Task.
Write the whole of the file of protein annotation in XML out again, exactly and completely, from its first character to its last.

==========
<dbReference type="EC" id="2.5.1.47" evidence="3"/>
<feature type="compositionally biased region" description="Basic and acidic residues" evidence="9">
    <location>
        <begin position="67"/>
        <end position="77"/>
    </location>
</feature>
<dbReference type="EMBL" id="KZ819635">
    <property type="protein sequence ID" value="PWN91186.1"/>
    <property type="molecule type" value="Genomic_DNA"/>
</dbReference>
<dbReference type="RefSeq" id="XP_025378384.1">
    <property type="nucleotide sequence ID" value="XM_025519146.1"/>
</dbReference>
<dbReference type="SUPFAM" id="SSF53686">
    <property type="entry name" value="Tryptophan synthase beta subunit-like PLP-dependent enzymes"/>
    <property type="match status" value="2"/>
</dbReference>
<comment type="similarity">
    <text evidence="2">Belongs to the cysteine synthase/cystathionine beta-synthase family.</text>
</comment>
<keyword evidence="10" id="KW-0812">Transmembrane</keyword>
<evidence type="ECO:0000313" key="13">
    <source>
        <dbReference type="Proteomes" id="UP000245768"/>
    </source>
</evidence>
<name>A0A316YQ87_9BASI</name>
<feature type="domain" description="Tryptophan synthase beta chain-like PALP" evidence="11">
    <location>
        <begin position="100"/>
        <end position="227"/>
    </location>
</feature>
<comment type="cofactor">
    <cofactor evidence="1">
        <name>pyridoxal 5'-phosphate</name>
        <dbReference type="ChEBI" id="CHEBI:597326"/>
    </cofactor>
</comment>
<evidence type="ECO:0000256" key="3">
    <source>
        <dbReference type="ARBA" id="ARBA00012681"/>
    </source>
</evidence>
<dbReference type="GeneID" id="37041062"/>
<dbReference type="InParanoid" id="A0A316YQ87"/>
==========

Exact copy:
<dbReference type="EC" id="2.5.1.47" evidence="3"/>
<feature type="compositionally biased region" description="Basic and acidic residues" evidence="9">
    <location>
        <begin position="67"/>
        <end position="77"/>
    </location>
</feature>
<dbReference type="EMBL" id="KZ819635">
    <property type="protein sequence ID" value="PWN91186.1"/>
    <property type="molecule type" value="Genomic_DNA"/>
</dbReference>
<dbReference type="RefSeq" id="XP_025378384.1">
    <property type="nucleotide sequence ID" value="XM_025519146.1"/>
</dbReference>
<dbReference type="SUPFAM" id="SSF53686">
    <property type="entry name" value="Tryptophan synthase beta subunit-like PLP-dependent enzymes"/>
    <property type="match status" value="2"/>
</dbReference>
<comment type="similarity">
    <text evidence="2">Belongs to the cysteine synthase/cystathionine beta-synthase family.</text>
</comment>
<keyword evidence="10" id="KW-0812">Transmembrane</keyword>
<evidence type="ECO:0000313" key="13">
    <source>
        <dbReference type="Proteomes" id="UP000245768"/>
    </source>
</evidence>
<name>A0A316YQ87_9BASI</name>
<feature type="domain" description="Tryptophan synthase beta chain-like PALP" evidence="11">
    <location>
        <begin position="100"/>
        <end position="227"/>
    </location>
</feature>
<comment type="cofactor">
    <cofactor evidence="1">
        <name>pyridoxal 5'-phosphate</name>
        <dbReference type="ChEBI" id="CHEBI:597326"/>
    </cofactor>
</comment>
<evidence type="ECO:0000256" key="3">
    <source>
        <dbReference type="ARBA" id="ARBA00012681"/>
    </source>
</evidence>
<dbReference type="GeneID" id="37041062"/>
<dbReference type="InParanoid" id="A0A316YQ87"/>